In the real world of hiring sales people there are lots of examples like the ones above. In the first example you need to be relatively inflexible and place quite a large amount of weight on the results. In the second example you have your standards and you are placing importance on the results but need to be prepared to allow for compensating factors. In the third example you are placing importance on the results but not for purposes of making the hire, simply to increase the odds of success once the person is hired. Your business has it's own hiring challenges so you need to find what works best for you. We will often have discussions about this subject with our clients.

Trying to distill the answer to the question of how much emphasis to place on the test down to some numerical answer really misses the point and attempts to simplify and quantify a process that can only be quantified to a degree. An applicant may "numerically" be a good fit because he has the right "scores" on the various components (including our test) of your hiring system but he may be someone you still should not hire. Conversely an individual may be weak in one or some areas (including the sales assessment) but you should probably still hire the person.

If it is true that "gut-feel" should not be the only thing that you rely on when hiring, it is just as true that scientific tools like tests should not be the sole factor. If hiring sales people is an art and a science then a balanced approach that relies on "gut-feel" as part of the decision makes sense. There are things that are highly important that no sales assessment test can measure. An example would be "likeability". An applicant may have all the "scores" he needs to be considered a good hire but he just turns you off. If that is how you react to him, won't a lot of your customers feel the same way? Another example might be an applicant's affinity or "love" of the product/industry? For example, what if you sell cars and you have two applicants for a position, one of whom whose test scores are weak but who just loves cars and everything about them? I suggest that the "car lover" might be the one to hire because once he is in an environment that fits his passion he will be likely to stick with the job and work to overcome his shortcomings.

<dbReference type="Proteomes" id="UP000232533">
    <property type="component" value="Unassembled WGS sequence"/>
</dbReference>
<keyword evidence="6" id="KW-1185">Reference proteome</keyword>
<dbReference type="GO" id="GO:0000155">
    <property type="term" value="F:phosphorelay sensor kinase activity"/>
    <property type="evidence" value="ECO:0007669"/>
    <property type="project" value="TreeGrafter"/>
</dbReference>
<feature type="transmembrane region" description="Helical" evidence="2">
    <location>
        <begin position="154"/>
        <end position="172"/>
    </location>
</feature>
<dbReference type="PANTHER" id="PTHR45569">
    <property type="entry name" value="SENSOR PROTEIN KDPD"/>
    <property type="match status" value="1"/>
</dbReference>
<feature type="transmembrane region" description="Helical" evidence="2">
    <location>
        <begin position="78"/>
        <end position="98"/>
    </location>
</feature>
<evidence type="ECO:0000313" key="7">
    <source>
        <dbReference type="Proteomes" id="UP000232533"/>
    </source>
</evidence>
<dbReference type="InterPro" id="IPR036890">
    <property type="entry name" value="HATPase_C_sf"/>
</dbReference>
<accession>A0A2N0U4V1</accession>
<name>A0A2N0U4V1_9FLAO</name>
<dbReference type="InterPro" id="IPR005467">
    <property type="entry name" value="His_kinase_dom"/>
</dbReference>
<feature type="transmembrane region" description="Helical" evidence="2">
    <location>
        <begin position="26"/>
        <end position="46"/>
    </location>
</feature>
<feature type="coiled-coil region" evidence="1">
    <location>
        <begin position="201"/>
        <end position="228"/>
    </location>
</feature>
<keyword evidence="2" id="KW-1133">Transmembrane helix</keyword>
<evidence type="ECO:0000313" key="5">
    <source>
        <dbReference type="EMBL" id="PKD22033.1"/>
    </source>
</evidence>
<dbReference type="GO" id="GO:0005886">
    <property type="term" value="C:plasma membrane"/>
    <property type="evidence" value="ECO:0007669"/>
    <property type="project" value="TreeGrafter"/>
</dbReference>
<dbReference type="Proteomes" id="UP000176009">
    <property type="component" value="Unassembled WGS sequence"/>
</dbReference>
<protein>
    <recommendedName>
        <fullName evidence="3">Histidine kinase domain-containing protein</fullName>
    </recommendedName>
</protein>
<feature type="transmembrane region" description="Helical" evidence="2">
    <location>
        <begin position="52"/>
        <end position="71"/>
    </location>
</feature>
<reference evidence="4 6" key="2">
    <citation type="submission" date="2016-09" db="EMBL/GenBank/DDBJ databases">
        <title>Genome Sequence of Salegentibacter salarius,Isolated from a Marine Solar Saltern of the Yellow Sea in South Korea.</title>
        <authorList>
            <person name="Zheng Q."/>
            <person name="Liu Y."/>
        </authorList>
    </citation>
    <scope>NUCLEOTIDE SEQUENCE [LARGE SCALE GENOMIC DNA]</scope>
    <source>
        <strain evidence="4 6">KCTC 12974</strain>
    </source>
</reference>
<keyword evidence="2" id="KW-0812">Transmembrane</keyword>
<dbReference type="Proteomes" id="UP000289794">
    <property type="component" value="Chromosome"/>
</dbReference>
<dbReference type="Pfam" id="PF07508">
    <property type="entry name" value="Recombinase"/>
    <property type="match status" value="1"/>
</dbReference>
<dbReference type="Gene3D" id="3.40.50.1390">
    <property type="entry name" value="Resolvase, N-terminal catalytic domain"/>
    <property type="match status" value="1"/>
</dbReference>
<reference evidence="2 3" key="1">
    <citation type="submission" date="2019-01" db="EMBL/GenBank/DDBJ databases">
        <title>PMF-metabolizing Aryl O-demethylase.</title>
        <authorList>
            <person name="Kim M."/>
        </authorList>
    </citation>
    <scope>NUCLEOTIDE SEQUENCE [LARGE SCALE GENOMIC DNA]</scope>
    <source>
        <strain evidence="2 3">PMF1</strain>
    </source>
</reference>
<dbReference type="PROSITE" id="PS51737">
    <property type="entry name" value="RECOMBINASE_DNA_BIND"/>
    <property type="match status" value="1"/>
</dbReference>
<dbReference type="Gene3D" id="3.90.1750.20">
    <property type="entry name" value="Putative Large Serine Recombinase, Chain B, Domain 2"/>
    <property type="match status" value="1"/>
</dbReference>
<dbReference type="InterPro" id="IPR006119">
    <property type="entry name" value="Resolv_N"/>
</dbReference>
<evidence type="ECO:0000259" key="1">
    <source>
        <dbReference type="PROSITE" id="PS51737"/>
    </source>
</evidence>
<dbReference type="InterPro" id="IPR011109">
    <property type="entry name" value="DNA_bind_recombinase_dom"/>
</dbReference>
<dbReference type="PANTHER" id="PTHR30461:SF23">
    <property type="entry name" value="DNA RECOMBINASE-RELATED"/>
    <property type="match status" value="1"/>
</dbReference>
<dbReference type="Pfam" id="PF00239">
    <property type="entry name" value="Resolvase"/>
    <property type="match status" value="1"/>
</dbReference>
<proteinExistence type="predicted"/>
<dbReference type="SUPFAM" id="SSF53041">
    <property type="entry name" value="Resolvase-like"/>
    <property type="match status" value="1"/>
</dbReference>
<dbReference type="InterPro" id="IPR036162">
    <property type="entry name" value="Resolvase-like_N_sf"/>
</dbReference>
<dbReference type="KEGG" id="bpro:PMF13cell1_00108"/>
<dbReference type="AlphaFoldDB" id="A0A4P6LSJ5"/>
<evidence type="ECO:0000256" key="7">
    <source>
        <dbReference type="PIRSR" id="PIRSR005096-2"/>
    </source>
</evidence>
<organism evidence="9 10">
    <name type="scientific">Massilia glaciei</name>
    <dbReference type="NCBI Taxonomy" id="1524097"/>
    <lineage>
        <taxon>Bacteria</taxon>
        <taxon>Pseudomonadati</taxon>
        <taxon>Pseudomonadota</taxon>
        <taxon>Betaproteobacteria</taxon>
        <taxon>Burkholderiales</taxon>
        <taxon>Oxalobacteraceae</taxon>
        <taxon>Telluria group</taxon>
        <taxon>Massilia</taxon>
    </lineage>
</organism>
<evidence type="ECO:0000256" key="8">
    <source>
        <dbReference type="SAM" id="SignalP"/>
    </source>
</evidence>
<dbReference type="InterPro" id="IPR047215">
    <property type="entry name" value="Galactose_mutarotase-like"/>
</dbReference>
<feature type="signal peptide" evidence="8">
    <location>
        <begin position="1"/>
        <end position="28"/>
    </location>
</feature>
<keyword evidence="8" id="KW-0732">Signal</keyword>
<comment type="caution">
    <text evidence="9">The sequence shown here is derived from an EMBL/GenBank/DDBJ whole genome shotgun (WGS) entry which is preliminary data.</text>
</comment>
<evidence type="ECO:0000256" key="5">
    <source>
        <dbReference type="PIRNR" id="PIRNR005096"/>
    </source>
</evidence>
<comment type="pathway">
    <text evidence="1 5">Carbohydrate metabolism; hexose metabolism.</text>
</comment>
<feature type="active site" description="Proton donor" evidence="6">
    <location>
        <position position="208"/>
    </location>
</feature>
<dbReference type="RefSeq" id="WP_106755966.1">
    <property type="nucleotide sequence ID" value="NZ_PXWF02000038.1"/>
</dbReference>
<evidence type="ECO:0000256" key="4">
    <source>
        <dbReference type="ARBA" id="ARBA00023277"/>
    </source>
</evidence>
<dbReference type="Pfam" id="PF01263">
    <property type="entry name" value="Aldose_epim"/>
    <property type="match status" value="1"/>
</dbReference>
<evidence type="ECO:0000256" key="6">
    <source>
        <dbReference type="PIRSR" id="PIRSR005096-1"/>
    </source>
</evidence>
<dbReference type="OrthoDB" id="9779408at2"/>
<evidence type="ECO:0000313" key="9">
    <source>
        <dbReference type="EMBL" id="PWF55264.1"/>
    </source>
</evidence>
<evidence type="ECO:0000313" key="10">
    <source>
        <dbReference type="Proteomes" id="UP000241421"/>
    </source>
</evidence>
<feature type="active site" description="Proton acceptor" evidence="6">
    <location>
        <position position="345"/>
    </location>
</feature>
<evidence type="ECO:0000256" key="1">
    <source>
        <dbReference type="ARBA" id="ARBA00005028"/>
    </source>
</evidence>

A sales assessment test measures the person's potential. As such it measures what a person "can do" not what they "will do". As you know there are a lot of people with high potential who do very little with that potential. Conversely there are a lot of people with seemingly little potential who get an awful lot done and are very successful because they use whatever they do have very well.

Fortunately or unfortunately people are complicated. View the sales assessment test for what it is, a tool to perform a specific function. As a tool it is of course not the only tool. Like all tools it works best when used with other tools that are performing their intended purpose. Depending on the particular hiring challenge you face, you should be prepared to adjust the relative importance of the sales assessment test to suit your needs.

David Pearce is the President of Established in 1986, is North America's #1 provider of pre employment assessment testing of sales candidates as well as sales profiling tools used to evaluate sales employees for sales competency. has over 1400 satisfied customers (97% re-order rate) who use our personality sales test to measure sales aptitude when hiring. Our online sales assessment test is customized to your unique criteria, fully automated, instantaneous, extremely accurate and very economical.